Furthermore, several components of the tear film, such as inflammatory cells, molecules from the extracellular matrix, corneal epithelial cells and corneal stromal fibroblasts, are able to modify the complex biological process of corneal wound healing, and previous studies have demonstrated how growth factors affect corneal wound healing after PRK. [8],[9],[10],[11],[12],[13],[14],[15],[16] Visual rehabilitation after PRK depends on epithelial repopulation and stromal healing without fibrosis, and it was recently reported that the topical application of neurotrophic substances, such as growth factors, can promote corneal wound healing (references). We recently demonstrated that the topical application of basic fibroblast growth factor (b-FGF) is safe and effective in promoting epithelial and stromal healing after PRK; specifically, b-FGF promotes the proliferation of epithelial and stromal cells and affects the remodeling of the ECM. [17],[18] This growth factor has also been shown to be expressed in almost all tissues of mesodermal and neuroectodermal origin. Furthermore, the levels of endogenous b-FGF have been shown to increase at sites of injury, suggesting that its release and activation from intracellular and extracellular sources may be an integral part of the wound healing process. [26],[27],[28],[29],[30] Initially, the effect of b-FGF on corneal wound healing was investigated both in rabbits and in transgenic mice, and these studies reported significant improvement in epithelial healing after PRK. [31],[32],[33],[34],[35] In the present study, we investigated the efficacy of b-FGF eye drops combined with L-cysteine oral supplementation for the treatment of corneal epithelial healing after PRK in myopic patients. As 1 week may be required to recover an intact epithelium and several weeks before best-corrected visual acuity (BCVA) is achieved, we tested whether this pharmacological combination could expedite epithelial healing and improve pain after PRK.


  Materials and Methods Top


One hundred and twenty patients (240 eyes), who were between the ages of 30 and 45 years (mean age = 37.3 ± SD 2.3 years) and were treated bilaterally with PRK for myopia (mean = −4.5 ± SD 1.5 D) were enrolled in this prospective randomized study.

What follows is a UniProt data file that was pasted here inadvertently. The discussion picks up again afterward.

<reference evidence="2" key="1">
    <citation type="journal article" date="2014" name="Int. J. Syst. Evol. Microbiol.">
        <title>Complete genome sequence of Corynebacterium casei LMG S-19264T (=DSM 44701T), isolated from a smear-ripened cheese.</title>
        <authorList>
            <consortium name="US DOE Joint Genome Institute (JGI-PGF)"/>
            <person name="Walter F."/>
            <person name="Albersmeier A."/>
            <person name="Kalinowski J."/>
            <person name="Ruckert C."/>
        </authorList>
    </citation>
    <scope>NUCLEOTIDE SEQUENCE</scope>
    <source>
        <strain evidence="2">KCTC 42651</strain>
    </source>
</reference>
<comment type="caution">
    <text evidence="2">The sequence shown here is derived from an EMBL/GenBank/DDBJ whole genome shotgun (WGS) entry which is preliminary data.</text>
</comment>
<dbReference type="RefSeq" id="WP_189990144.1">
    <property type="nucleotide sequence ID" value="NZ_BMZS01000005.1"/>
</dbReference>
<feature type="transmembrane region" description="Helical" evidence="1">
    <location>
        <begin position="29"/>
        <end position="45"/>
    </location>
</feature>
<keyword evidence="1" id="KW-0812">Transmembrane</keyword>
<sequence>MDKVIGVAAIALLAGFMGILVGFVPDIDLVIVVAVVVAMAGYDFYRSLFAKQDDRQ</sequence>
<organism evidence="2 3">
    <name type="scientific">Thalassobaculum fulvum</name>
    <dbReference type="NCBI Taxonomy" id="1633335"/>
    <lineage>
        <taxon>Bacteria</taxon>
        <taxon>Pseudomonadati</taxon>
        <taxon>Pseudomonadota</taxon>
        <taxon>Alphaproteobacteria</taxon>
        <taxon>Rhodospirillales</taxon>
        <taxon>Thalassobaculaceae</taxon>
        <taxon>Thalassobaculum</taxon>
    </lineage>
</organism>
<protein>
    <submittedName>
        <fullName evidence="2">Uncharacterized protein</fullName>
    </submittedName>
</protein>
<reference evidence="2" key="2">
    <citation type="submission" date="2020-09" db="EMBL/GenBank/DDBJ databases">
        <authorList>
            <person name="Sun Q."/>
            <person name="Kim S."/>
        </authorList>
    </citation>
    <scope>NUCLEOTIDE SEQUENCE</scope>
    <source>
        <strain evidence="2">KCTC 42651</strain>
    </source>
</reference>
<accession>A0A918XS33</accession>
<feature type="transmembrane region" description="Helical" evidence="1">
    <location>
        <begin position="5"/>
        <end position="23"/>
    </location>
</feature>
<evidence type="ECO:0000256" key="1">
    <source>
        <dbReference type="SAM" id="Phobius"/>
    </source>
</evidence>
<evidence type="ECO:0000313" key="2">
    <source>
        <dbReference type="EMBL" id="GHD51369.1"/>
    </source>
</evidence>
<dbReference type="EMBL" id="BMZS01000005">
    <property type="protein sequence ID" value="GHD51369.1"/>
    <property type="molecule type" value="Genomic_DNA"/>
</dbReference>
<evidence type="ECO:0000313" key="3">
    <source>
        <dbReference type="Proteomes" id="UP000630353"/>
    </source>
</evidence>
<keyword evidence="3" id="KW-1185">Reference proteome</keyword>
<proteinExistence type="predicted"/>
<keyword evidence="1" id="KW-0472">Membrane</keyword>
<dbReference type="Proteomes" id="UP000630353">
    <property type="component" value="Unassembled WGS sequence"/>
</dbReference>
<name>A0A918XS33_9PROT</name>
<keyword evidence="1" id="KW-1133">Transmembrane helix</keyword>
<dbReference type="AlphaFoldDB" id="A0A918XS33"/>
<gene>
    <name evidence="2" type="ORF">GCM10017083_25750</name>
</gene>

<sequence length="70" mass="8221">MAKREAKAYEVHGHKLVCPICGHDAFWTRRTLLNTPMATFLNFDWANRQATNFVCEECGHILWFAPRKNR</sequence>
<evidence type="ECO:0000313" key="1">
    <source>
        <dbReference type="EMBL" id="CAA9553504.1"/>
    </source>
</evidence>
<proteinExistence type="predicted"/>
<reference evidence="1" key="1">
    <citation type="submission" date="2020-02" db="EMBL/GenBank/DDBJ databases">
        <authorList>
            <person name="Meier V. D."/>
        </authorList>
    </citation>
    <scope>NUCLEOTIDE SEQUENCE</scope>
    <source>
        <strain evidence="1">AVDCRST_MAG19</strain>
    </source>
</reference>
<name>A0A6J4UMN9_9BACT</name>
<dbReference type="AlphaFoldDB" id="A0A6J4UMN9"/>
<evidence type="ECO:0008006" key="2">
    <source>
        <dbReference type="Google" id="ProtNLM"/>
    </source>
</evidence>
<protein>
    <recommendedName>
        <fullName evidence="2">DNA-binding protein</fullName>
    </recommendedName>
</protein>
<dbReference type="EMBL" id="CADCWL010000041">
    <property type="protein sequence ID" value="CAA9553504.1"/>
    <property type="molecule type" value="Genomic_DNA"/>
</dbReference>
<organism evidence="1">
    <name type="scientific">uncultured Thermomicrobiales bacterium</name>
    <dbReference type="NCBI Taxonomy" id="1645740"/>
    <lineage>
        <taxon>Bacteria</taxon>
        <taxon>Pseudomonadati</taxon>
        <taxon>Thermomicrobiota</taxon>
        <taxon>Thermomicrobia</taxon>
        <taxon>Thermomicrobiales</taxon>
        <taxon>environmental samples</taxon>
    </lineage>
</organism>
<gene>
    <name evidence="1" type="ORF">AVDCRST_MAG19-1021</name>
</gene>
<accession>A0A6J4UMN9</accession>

This study was conducted according to the procedures of the Declaration of Helsinki. All subjects provided written informed consent after the nature of the procedures had been explained in detail. We enrolled patients using the following inclusion criteria: Mean spherical equivalent (SE) within the range − 3 and − 6 D, BCVA equal to or greater than 20/25 and corneal central thickness (CCT) within the range of 540 microns and 550 microns. All subjects with ocular disease (which could cause a deficit in visual functionality), diabetic retinopathy, glaucoma, diseases affecting the anterior segment, macular degeneration, either vitreous or retinal disorders, retinal vasculopathies, anterior and/or posterior uveitis and systemic disorders (which could affect the ocular system and modify the corneal healing process) were excluded from this study. [16],[17] We also excluded patients with any evidence of lid disease, progressive or unstable myopia and keratoconus, a history of herpetic keratitis and previous intraocular and/or corneal surgery. All subjects included in the study were randomized into two treatment groups (Group 1 and Group 2). Sixty patients were included in the study group (Group 1) and were treated postoperatively with standard topical antibiotics, corticosteroids, artificial tear therapy and topical b-FGF eye drops plus oral L-cysteine supplements. In addition, 60 subjects were included in the control group (Group 2) and received standard topical antibiotics, corticosteroids and artificial tears as postoperative therapy plus b-FGF eye drops only. All patients enrolled were evaluated the day prior to surgery (visit 0) and received a complete ophthalmological examination, including BCVA, biomicroscopy, tonometry (Altair ultrasonic pachymeter; Optikon 2000, Rome, Italy), corneal endothelial cell count (Cellcheck XL; Konan Medical Inc, Irvine, CA USA), topography (CSO CM02/CM-P02, CSO, Florence, Italy) and funduscopy evaluation. All patients received corneal pachymetry to measure the central corneal thickness and corneal topography to map the curvature of the corneal surface. Tear function was assessed using Shirmer's test without corneal anesthesia, and we also determined the tear film breakup time (BUT). Soft contact lens wearers were invited to discontinue use for a minimum of 3 days prior to surgery, while rigid gas-permeable contact lens wearers were required to suspend use for a minimum of 3 weeks prior to the ophthalmological examination performed the day before surgery. A single operator carried out the refractive procedure. PRK was performed using a Schwind Esiris excimer laser (Schwind GmbH, Germany) with an emission wavelength of 193 nm. This excimer laser uses a 0.8 mm flying spot, a Gaussian bean with a repetition rate of 250 Hz and a 250 Hz infrared eye tracker, which monitors the pupil margin and centers the ablation on the entrance pupil center. All surgical procedures took place between 9 am and 1 pm Preoperatively, patients were treated with oxibuprocaina hydrochloride 0.4% (Novesina 0.6 mL 0.4%, Novartis Farma Spa, Italy) and the eye lashes and lids were treated with a povidone-iodine swab. The surgeon marked a 9.0-mm zone with an approved dye, centering it over the image of the pupil. Ethyl alcohol (90%) diluted in physiological saline solution (20%) was used to remove the central 9 mm of the corneal epithelium. This was followed by laser photoablation of both the Bowman's layer and the anterior corneal stroma. After PRK, a contact lens was applied and all patients received the standard topical medication recommended by the current guidelines, consisting of topical tobramycin (Tobral 0.3%; Alcon, TX, USA) and diclofenac eye drops (Voltaren-ofta 0.1%; Novartis, Italy) every 6 h for the first week, followed by twice a day for 1 month. Artificial tears were applied every hour until corneal epithelial healing was completed (Hyaluronate 0.2%; Hyalistil, Sifi, Italy). Subjects included in Group 1 also received topical medication with b-FGF at dose of 10 μg per 10 μL (recombinant b-FGF, Prodotti Gianni, Italy) four times a day (every 6 h) for 7 days beginning on the day of surgery. These patients were also treated with oral L-cysteine supplements (L-Cysteine; Natural Point S.r.l., Italy) at dose of 500 mg once a day for a period of 15 days beginning 7 days prior to PRK. Patients in Group 2 were treated with b-FGF eye drops only. Beginning on the day after surgery, all subjects were evaluated daily until corneal healing appeared complete by biomicroscopy and corneal central thickness was increased according to pachimetry. We also recorded the rate of corneal re-epithelialization using daily slit-lamp evaluation.